Palazzo Toaldi Capra hosted the Town Hall from the 18th century to 1913, and between the two World Wars, it became the headquarters of the 44th National Security Volunteer Legion, whereas after the war it hosted several high schools.
On June 17, 1512, the palace was documented as a property of the Venetian Da Pozzo brothers. Later the palace was inherited by Cesare Toaldi’s heirs.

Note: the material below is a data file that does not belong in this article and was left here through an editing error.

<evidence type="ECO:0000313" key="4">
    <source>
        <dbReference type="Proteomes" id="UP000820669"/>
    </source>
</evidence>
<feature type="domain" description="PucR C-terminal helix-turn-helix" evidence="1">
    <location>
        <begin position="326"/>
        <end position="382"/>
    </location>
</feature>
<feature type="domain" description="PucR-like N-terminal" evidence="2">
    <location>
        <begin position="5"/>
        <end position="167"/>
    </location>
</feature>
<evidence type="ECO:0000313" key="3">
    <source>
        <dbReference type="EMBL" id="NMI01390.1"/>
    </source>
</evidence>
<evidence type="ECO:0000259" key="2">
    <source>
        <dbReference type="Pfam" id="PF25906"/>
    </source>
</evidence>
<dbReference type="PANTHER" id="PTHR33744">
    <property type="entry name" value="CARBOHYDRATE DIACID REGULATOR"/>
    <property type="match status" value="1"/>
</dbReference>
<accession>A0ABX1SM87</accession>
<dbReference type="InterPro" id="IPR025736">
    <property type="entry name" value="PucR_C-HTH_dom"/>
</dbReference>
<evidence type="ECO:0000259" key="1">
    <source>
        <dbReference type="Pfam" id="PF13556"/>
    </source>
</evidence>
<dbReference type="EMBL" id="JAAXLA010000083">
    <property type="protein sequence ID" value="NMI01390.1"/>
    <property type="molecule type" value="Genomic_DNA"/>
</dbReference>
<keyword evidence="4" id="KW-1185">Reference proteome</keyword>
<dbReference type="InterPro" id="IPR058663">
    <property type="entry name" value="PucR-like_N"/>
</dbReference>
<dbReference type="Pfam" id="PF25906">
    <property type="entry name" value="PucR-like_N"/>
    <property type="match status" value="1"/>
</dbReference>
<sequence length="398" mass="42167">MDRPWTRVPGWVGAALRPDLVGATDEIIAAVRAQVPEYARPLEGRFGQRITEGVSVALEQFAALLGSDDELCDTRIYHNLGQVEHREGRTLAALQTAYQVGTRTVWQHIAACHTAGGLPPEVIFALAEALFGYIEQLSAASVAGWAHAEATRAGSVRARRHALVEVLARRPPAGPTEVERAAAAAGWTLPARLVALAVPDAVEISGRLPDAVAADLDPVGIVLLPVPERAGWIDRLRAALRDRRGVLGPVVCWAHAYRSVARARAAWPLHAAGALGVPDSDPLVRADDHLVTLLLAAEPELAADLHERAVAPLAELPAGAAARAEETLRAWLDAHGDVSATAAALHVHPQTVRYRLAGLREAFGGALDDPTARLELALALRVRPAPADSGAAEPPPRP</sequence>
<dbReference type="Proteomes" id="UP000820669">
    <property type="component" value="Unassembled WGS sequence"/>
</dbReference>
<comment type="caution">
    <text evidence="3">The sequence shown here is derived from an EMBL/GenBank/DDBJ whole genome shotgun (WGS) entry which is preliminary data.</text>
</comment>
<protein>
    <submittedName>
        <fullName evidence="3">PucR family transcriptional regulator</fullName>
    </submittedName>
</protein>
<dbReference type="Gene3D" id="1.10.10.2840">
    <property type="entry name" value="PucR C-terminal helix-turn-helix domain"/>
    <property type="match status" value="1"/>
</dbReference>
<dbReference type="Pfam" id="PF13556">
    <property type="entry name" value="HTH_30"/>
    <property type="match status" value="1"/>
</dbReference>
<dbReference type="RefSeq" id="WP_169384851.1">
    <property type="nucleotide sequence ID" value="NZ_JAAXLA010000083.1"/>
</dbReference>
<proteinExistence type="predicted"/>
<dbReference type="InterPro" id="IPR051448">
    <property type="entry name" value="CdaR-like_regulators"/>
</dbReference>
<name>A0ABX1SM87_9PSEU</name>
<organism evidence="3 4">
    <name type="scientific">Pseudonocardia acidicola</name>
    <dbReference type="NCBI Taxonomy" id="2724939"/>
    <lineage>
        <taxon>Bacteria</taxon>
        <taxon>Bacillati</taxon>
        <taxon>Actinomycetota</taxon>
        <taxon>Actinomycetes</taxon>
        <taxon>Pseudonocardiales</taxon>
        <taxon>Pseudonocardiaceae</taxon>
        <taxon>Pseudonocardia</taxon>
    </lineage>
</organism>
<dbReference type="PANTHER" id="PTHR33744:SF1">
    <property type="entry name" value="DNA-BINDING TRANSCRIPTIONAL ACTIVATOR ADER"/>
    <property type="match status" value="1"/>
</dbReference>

The Toaldi family, as documented since the early 13th century, was for centuries one of the most important families of the city. Originally from Cogollo del Cengio, where they were wrought iron craftsmen, in Schio the Toaldis became one of the most important iron merchants in town, trading with Venice and other cities of Veneto. By the mid-17th century, the family declined and the estate was split-up and sold; this explains why in the mid-17th century the building was documented as belonging to an aristocratic family from Vicenza, that of Count Giovan Battista Capra who will sell the palace in 1668. During the first restoration works, commissioned by the Municipality in the 1980’s, a number of late gothic frescos of the early 15th century emerged. On the right side of the façade we find a memorial plaque commemorating those who died for independence and freedom, on the left side a bronze bust inserted in a marble frame is dedicated to Giuseppe Garibaldi (sculpted by Carlo Lorenzetti, 1882), famous for being the first monument to be dedicated to the Hero of the Two Worlds. Above, on the left, the marble bust of Nicolò Tron, sculpted by Pietro Danieletti in 1772, testifies the important impact that this Venetian patrician had on the textile industry in Schio. The palace is currently used for exhibitions, conferences, events and hosts various local associations.